Co-operative and Community Benefit Societies (Environmentally Sustainable Investment) Bill

Part of the debate – in the House of Commons at 1:24 pm on 11th September 2020.

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Photo of Steve Double Steve Double Conservative, St Austell and Newquay 1:24 pm, 11th September 2020

It is a pleasure to make a short contribution to this debate. I pay tribute to Anna McMorrin for bringing the Bill forward and for her clear passion and dedication and her knowledge of these matters.

There is no doubt about the vital and valuable role that co-operatives play in our country—they are just one of the many diverse models of ownership and governance that we have. It is one of the strengths of our economy that we have such a diverse array of ownership models. Clearly, co-ops, often being rooted in communities for mutual benefit, can play a really important role. There are many aspects of the Bill that I wholeheartedly applaud.

However, in the time that I have, I want to say a few words about the other aspect of this debate: the environment and sustainability. In opening the debate, the hon. Member fell into the trap, which so many of those who are passionate about the environment and sustainability fall into, of failing to recognise the significant progress that our nation and this Government are making on this matter. We are world leaders in so many ways.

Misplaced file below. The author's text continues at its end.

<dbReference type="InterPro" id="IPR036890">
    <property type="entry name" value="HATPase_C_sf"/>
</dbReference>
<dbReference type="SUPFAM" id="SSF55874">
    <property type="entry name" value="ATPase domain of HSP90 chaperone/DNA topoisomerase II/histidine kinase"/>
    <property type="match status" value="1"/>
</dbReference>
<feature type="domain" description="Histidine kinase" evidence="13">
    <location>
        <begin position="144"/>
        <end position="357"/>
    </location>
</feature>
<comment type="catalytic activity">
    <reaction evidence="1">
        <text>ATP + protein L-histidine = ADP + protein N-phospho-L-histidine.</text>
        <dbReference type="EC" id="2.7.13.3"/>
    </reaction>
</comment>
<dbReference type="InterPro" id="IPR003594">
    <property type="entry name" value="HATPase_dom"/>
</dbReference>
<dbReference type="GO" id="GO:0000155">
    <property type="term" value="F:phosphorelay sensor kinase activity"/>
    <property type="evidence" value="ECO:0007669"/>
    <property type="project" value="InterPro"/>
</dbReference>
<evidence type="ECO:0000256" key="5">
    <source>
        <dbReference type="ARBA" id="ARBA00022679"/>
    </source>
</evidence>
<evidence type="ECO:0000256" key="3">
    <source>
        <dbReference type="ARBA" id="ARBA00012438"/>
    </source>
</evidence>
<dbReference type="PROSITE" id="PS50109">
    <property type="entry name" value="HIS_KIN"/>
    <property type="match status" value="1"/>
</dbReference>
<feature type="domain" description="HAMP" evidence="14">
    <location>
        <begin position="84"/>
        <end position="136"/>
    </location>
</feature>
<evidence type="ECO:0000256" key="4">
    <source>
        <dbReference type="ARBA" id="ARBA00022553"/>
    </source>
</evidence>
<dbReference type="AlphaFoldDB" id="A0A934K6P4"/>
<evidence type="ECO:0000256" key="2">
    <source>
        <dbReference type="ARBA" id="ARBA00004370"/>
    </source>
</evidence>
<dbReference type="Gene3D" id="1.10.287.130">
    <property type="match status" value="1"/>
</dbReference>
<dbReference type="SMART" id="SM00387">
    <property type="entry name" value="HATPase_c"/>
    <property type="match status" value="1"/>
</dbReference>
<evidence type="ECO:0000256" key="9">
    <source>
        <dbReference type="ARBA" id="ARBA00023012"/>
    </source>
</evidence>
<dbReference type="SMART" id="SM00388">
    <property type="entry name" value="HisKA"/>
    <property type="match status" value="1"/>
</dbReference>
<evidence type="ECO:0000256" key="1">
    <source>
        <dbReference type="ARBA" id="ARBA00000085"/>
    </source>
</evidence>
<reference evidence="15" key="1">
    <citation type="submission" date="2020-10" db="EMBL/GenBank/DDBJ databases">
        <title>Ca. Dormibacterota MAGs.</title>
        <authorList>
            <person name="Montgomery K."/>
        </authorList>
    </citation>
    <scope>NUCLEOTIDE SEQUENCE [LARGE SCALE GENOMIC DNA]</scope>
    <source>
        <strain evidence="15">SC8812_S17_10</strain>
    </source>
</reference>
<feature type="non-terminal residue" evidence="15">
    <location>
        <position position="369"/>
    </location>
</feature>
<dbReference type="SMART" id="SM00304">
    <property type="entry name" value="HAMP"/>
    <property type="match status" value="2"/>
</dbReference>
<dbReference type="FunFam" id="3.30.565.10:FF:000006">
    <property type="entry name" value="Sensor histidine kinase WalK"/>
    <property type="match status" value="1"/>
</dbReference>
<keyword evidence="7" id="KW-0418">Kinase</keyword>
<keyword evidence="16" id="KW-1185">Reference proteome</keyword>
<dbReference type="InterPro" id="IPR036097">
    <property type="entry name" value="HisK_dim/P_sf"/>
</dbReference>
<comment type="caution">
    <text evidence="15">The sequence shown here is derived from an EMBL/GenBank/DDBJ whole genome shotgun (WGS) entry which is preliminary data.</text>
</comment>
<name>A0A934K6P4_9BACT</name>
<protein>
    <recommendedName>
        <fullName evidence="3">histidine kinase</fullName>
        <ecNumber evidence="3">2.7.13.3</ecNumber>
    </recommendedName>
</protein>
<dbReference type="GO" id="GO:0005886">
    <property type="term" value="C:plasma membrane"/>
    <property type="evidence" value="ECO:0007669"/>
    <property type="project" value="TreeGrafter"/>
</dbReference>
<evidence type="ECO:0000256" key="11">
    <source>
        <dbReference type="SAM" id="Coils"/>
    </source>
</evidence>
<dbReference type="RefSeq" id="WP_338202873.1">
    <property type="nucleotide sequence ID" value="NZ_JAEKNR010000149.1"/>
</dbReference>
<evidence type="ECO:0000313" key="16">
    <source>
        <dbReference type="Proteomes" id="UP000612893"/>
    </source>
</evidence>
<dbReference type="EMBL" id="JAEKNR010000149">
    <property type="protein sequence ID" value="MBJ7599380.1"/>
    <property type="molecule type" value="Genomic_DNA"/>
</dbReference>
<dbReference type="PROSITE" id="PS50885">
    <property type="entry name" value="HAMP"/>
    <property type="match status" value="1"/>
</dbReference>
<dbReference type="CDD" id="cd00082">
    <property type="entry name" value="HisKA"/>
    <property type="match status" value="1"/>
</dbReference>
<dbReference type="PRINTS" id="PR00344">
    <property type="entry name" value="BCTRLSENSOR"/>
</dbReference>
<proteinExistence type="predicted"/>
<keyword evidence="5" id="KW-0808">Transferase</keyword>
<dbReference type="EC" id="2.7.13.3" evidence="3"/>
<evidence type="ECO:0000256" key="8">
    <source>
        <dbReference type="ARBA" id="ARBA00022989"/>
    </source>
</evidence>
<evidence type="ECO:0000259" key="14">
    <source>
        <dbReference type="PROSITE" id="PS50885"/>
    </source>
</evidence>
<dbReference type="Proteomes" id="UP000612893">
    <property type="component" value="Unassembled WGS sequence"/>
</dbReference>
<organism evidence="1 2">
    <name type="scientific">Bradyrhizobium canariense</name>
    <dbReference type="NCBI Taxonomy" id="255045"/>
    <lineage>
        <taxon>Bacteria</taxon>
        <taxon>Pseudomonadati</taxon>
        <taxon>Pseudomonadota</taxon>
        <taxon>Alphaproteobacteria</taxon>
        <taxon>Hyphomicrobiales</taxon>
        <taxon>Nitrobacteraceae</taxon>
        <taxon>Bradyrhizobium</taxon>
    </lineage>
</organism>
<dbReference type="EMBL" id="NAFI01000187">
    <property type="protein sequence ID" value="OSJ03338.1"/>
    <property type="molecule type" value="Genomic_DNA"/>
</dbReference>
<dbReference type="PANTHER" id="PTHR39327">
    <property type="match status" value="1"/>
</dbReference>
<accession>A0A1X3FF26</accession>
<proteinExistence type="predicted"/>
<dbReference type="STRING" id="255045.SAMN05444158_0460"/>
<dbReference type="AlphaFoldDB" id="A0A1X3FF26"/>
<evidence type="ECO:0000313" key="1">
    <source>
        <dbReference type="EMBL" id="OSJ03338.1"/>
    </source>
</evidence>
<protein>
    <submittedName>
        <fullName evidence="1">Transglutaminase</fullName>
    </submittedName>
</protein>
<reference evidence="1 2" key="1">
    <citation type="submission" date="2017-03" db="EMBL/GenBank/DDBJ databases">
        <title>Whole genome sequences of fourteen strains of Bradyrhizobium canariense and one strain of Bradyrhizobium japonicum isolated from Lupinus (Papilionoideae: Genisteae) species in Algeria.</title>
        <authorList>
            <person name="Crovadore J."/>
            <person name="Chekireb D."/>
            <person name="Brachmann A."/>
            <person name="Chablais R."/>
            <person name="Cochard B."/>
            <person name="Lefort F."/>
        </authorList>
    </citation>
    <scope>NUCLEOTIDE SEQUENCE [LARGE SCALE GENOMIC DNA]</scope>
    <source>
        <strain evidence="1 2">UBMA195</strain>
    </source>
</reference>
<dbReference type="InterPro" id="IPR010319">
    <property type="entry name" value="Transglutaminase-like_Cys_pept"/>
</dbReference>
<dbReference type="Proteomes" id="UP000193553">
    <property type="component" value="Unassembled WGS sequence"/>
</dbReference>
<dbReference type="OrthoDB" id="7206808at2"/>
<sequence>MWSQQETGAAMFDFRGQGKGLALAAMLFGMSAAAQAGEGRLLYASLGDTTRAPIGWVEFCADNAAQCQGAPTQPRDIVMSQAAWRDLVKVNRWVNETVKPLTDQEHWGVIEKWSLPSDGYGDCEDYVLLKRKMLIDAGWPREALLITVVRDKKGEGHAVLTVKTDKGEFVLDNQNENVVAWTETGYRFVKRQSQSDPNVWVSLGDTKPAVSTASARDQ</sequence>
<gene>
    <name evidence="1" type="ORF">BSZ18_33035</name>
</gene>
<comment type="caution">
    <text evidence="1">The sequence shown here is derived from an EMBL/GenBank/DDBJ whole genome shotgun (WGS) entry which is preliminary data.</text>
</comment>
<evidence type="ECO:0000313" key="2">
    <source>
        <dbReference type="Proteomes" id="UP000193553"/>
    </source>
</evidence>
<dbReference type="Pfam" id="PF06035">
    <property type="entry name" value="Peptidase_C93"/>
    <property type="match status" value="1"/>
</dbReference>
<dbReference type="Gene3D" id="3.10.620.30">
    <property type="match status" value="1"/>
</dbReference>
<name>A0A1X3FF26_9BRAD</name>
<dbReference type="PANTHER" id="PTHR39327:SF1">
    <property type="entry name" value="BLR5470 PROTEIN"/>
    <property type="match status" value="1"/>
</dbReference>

When people refuse to acknowledge or just avoid acknowledging the progress we are making, and refuse to engage constructively with the debate, they undermine the argument. That is becoming counterproductive. Environmentalism is becoming seen by more and more reasonable, decent people in our country as an extreme thing—that is clearly represented by Extinction Rebellion—with an agenda that is not just about protecting the environment but about dismantling things that have been the very fabric of our society and our economy for too long.

That is polarising the debate just at the time when we need our country to come together around this issue. I think we are winning the argument on this. I think more people than ever before in our country recognise the importance of fighting climate change and protecting our environment. However, when we polarise it and fall into the trap of making it an extreme issue, we put people off.

We need to recognise that we have all been on a journey on this matter. The whole country has been on a journey. Different people are on different parts of that journey at this moment in time, but I believe that generally, as a nation, we are all moving in the same direction: towards being world leaders, perhaps even more than we are today, on fighting climate change.